Shearer Talks About System i Sales, Server Reorganization
July 23, 2007 Timothy Prickett Morgan
It has been a long time since the i5/OS and OS/400 platform has been the bright spot in IBM‘s quarterly financial results. Two decades ago, when we were just starting to exit the System/3X era and beginning the development that would result in the AS/400 era in IBM’s midrange systems, it would have been hard to predict with any certainty just how popular the AS/400 would turn out to be. And it would have been equally hard, only a few years later, to predict how tough the entry and midrange server market has become for the venerable OS/400 platform, now the i5/OS platform.
Mark Shearer, formerly the general manager of the now split up System i division and now the senior vice president and business line manager for the Power Systems division, which has responsibility for i5/OS, AIX, and Linux systems development on all Power-based servers from IBM, gave me a briefing about the Systems and Technology Group reorganization that we covered in IT Jungle’s Breaking News section last Thursday and elsewhere in this edition of this newsletter. But Shearer also wanted to talk a little bit about System i sales.
While System i revenues were down 15 percent in the quarter–yet another revenue decline–Shearer wanted me, and therefore you, to know that shipments of System i servers were actually up in the double digits during the quarter. IBM doesn’t count aggregate processing capacity sold, as it does for its mainframes with MIPS shipments each quarter, but now might be a good time to start. It might even be a good idea to backcast the data a decade or so and show some trends. In a virtualized world, as the mainframe so aptly demonstrates, aggregate processing capacity might be a better measure of growth than either revenue or footprints.
I keep track of the sales data for the AS/400, iSeries, and System i line, so I took a few minutes on Friday afternoon and built a chart stretching back into 2000 that showed how this product has fared on each quarter on a year-to-year quarterly comparison. (In plain English, that means comparing the growth from the second quarter of 2001 to the second quarter of 2002, for example.) This was a very interesting exercise. Take a look:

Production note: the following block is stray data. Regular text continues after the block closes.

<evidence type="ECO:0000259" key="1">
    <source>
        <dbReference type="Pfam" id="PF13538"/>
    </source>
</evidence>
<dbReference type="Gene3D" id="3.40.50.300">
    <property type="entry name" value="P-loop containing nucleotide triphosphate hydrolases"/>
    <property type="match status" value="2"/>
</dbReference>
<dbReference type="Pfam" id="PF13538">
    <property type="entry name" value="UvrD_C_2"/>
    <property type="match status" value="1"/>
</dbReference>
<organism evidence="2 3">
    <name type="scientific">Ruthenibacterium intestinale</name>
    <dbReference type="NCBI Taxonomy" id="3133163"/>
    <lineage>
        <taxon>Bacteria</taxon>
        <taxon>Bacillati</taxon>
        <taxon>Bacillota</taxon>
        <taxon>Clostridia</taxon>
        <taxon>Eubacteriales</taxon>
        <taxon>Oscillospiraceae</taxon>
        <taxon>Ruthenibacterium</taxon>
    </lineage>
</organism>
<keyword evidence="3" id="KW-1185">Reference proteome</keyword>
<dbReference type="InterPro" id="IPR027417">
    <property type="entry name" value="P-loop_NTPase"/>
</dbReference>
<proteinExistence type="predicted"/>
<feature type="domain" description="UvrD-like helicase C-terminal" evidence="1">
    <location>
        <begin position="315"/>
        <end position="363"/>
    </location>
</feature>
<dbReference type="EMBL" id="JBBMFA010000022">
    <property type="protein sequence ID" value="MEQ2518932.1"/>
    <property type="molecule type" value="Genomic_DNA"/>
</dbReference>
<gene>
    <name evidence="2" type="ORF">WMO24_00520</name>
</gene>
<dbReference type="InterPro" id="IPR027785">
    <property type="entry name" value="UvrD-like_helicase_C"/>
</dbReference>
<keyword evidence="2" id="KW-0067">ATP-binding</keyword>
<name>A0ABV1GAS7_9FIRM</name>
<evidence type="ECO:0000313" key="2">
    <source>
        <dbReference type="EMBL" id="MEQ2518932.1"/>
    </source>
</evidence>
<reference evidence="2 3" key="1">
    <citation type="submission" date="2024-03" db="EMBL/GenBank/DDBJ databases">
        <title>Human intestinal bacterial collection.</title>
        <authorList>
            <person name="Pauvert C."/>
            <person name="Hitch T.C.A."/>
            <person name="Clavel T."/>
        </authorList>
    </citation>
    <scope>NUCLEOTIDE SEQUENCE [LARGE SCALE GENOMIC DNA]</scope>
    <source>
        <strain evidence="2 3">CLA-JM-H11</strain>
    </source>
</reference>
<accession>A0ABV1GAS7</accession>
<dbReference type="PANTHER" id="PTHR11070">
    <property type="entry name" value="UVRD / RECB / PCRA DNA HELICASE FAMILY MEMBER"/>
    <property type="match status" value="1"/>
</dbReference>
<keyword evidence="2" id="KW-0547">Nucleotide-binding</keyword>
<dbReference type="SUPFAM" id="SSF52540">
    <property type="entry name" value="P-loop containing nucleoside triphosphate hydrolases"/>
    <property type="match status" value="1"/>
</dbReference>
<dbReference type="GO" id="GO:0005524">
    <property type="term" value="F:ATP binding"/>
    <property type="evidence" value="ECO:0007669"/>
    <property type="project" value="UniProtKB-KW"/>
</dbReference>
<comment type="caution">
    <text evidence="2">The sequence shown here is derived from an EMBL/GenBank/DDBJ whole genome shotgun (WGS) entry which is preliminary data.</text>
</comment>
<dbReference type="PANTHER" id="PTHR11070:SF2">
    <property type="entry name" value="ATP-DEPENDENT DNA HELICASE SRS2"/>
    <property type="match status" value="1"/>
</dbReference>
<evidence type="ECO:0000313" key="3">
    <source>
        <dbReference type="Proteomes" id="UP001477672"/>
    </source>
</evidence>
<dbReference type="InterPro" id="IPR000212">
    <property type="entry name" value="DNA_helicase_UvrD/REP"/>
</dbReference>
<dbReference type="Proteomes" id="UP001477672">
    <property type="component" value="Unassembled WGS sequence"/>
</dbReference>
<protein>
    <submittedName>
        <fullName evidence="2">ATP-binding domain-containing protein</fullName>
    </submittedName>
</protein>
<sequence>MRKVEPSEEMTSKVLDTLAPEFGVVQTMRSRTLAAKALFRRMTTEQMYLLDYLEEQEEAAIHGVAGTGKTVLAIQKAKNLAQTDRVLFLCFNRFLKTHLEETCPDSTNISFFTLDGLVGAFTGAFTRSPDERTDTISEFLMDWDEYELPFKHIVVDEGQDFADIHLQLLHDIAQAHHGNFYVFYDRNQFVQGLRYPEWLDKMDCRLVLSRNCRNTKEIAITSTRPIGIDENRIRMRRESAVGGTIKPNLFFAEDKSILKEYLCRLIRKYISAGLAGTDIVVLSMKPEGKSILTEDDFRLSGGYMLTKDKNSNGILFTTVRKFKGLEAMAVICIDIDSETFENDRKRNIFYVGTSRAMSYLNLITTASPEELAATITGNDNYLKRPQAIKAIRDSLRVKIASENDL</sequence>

IBM did not give percent change figures for each quarter, so I wrote in what it said in the columns representing the quarterly growth rate in the chart. As you can see from the chart, 2003 was the last year when the i5/OS and OS/400 platform grew for a full year, but that was only after five quarters of sharp decline after the dot-com bubble burst and the economies of the world went into recession in 2002. And the fairly good growth in the middle of 2005 did not counterbalance the declines in 2004. The System i business has declined for the past seven quarters now, but admittedly, the growth in Q2 and Q3 of 2005 made compares in 2006 difficult.
That is a tough set of data to consider every day, as Shearer and his team have been doing for the past two and a half years. So in my mind, if breaking the System i division into two bits, creating a dedicated product for small and medium businesses served by the Business Systems division and a merged high-end Power-based server product for larger enterprises served by the Power Systems division can somehow get IBM more on board and put up more black–or at least a lot less red–on that chart, the change will be justified even if it does violate the tradition of a dedicated IBM midrange business since the General Systems Division was established in 1969 and centered around existing development labs in Rochester, Minnesota, and application development in Atlanta, Georgia.
“I have been to every large user group meeting, most COMMON meetings around the world, and lots of other user group meetings,” explained Shearer. “I talk to customers constantly. And it is really clear to me that the System i business has evolved into two unique customer sets.”
Of course, this change means that Shearer goes from being the general manager of an IBM server division to being in charge of aligning the interests of IBM’s entire Power-based server line and making sure that i5/OS continues to develop and satisfy the needs of more than 200,000 customers worldwide. This may sound like a demotion, but Shearer doesn’t see it that way, even if he does report to Ross Mauri, general manager of the new Power Systems division. “Ross was head of development for IBM systems when I was head of marketing for IBM systems, and we have worked together for a long time. In this new job, I get to do what I wanted to do three years ago, which is to care for all of IBM’s Power-based offerings.”
The change away from a dedicated System i division is probably not going to be an easy one for some IBMers, some customers, and some ISVs. “I am not saying that people will digest this overnight,” explained Shearer. “But once people understand it, they are going to appreciate what we are doing. We have a 30-year history of protecting customers’ applications. In the fourth quarter, we will introduce a Power6 blade that will support i5/OS, and when people see that i5/OS is part of the future and we demonstrate that, when we start delivering products that deliver value and are priced to that value, they will see that we are serious about taking i5/OS forward. This is important. i5/OS is going to show up in all the right places. I am responsible for that, so I better make it happen.”